Cook County to issue 10,000th same-sex marriage license

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Pat Ewert and her late wife, Vernita Gray, received the first same-sex marriage license in Cook County. | Jacob Wittich/Sun-Times

By the end of Brian Johnson’s first date with Toby, he knew that he met the person he would probably spend the rest of his life with — except that same-sex marriage was not legal at the time.

Three years later, the CEO of Equality Illinois is happily married to his partner and proud of the progress made in Illinois toward same-sex marriage rights.

“When Toby and I began falling in love, the right to be legally married was not an option,” Johnson said during a news conference Monday at Cook County Clerk David Orr’s office. “It fills me with such pride in Illinois that we are the last wave of married couples to face that.”

He and his partner were the 9,191st same-sex couple to be issued a marriage license in Cook County when they married in May. Orr expects this week to hit a milestone of 10,000 marriage licenses for same-sex couples since February 2014, when Cook County first started issuing same-sex marriage licenses.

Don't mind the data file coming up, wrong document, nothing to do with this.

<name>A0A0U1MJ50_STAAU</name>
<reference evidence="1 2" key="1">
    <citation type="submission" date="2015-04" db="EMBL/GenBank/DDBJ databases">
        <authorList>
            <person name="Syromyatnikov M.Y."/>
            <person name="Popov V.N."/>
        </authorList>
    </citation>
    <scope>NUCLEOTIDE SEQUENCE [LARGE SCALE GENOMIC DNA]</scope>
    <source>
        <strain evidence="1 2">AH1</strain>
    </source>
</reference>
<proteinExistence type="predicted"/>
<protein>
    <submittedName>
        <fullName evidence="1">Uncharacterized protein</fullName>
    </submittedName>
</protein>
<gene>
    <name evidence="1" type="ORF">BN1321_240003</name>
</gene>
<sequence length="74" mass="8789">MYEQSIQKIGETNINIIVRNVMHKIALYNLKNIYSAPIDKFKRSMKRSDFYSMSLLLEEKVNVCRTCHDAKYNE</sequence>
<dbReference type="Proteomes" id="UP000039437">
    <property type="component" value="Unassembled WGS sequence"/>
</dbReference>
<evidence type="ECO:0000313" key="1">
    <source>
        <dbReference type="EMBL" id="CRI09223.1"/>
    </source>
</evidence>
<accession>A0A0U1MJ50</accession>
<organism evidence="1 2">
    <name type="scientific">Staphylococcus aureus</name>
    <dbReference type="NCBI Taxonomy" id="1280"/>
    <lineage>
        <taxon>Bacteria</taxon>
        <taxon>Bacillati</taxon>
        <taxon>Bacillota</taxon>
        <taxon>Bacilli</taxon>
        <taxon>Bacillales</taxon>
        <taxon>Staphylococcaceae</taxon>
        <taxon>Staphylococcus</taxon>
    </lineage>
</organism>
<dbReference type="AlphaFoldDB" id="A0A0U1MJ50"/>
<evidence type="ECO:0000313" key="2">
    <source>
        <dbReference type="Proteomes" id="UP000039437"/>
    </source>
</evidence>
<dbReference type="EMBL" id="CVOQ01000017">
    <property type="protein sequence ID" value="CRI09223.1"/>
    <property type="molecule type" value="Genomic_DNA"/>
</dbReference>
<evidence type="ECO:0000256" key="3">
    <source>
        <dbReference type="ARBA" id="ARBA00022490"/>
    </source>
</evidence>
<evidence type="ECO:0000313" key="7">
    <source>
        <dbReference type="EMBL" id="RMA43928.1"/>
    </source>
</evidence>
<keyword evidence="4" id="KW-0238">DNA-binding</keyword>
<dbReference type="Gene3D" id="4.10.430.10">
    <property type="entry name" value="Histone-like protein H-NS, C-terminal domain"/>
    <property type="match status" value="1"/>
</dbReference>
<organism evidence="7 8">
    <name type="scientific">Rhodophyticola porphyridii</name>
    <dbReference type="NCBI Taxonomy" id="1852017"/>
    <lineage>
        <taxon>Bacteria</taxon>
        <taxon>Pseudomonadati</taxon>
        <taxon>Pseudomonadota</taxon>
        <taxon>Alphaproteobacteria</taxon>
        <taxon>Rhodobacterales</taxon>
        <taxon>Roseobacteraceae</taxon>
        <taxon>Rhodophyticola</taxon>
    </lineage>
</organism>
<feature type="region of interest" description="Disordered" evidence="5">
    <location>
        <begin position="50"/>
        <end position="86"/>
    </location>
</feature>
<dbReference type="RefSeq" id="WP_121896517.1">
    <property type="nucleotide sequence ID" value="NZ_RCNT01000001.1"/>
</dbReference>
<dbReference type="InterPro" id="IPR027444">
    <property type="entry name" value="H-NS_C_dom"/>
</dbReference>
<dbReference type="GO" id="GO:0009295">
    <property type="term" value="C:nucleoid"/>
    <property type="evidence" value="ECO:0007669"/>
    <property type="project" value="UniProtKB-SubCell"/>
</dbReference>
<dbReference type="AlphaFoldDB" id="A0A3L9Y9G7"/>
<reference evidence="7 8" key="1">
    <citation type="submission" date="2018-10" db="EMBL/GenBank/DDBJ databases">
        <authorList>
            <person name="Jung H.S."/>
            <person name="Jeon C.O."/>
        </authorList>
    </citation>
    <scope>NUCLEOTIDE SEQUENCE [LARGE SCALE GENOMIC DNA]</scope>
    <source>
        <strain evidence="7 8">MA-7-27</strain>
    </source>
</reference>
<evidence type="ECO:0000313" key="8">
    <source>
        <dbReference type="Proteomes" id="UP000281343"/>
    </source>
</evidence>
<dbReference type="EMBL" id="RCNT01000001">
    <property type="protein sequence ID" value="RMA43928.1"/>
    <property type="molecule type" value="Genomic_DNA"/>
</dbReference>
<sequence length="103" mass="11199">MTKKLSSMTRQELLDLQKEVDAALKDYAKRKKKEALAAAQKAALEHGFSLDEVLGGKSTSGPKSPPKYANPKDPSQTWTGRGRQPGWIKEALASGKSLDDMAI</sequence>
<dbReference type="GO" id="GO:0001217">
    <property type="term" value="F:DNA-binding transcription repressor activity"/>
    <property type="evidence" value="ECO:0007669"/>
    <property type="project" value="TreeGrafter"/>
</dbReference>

As of Monday, 9,987 marriage licenses had been issued to same-sex couples in Cook County.

“The struggle for social justice is often long and painful, and the LGBT activists have been fighting for equality for a long time,” Orr said. “This is a historic marriage equality milestone.”

Orr was joined by legislative leaders, civil rights activists and married same-sex couples to draw attention to the milestone as well as celebrate marriage equality and remember the challenges they overcame to achieve it.

Cook County began issuing same-sex marriage licenses in February 2014 when a federal judge in Chicago ruled it did not have to wait until the law making same-sex marriage legal statewide took effect on June 1, 2014.

Pat Ewert and her now-deceased wife, Vernita Gray, were the first same-sex couple to marry in Cook County after a court ruled in November 2013 that they could marry early because Gray had a terminal illness.

“Vernita used to say that in the 40-plus years that she was out, in the very beginning, the words ‘gay’ and ‘marriage’ were never used in the same sentence,” Ewert said. “Now look what we’ve accomplished today.”

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